- Conservation management
principles which have been developed to guide BC Parks in its management
of the natural and cultural values in British Columbia's protected
Ecological Integrity Definition and Performance Measures [PDF 1.61MB]
- Ecological Integrity in British Columbia’s Parks and Protected Areas.
- This document
describes the policies that direct the day-to-day and long-term actions
under which BC Parks manages natural and cultural values within British
Columbia's system of protected areas.
- The BC Parks
Impact Assessment Process ensures that the stewardship of British
Columbia’s system of protected areas is included in all activities
and practices that are conducted within these areas.
BMP Handbook [PDF 15.43MB]
- Best Management Practices for Invasive Plants in Parks and Protected Areas of B.C.
- Mountain pine
beetle and provincial protected areas frequently asked questions.
Fire in Provincial Parks and Protected Areas
- Prescribed burning is an important ecosystem restoration tool for protected areas. To view a brochure about prescribed burning, click here. [PDF 2.95MB]
Wildlife/Danger Tree Assessor Course
- This Wildlife/Danger
Tree Assessor course is provided by the Forestry Continuing
Studies Network and is developed and designed specifically for
Parks, Recreation Sites and other municipal settings where there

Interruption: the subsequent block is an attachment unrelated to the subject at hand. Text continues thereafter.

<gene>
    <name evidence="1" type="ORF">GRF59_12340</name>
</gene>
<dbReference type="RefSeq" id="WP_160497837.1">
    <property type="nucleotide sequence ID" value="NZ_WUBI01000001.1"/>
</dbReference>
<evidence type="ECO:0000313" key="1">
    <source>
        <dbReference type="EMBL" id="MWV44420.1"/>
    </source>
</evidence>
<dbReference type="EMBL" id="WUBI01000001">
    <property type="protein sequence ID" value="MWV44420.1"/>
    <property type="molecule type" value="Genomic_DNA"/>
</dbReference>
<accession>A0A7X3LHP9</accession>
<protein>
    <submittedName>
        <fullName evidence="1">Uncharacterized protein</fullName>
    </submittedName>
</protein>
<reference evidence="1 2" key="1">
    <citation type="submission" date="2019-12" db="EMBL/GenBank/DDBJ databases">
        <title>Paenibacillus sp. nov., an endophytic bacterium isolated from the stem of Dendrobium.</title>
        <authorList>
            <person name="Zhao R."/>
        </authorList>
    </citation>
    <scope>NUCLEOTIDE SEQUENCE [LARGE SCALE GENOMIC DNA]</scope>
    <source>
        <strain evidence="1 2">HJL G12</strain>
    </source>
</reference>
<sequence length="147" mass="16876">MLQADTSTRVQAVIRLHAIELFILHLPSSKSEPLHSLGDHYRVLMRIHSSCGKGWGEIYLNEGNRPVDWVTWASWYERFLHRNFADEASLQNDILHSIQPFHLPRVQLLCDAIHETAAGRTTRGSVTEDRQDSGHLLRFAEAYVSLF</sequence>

may be exposure to potentially dangerous trees. To
view the Wildlife/Danger Tree Assessor Course workbook, brochure
or Wildlife/Danger Tree Assessor Course – Parks and Recreation
Bear Human Conflict
Conflict Prevention Plan
- This bear-people conflict prevention plan provides direction and guidelines for BC
Parks staff to use when confronted with bear management situations
in provincial parks.
Conflict Reduction Guidelines for River Rafting – Final Report, March 1998
- The Grizzly Bear Conservation Strategy has developed this set of guidelines
aimed at reducing bear-human conflicts during river rafting activities.
Assessment of Bear-Human Interaction at Campsites on the Tatshenshini
River and Lower Alsek River, Yukon, B.C., and Alaska
- Campsites along the Tatshenshini River and Lower Alsek River from Shaw’ashe/Dalton
Post, Yukon to Dry Bay, Alaska were evaluated for their potential
for bear-human interaction, including displacement of bears from
feeding areas and direct bear-human encounters.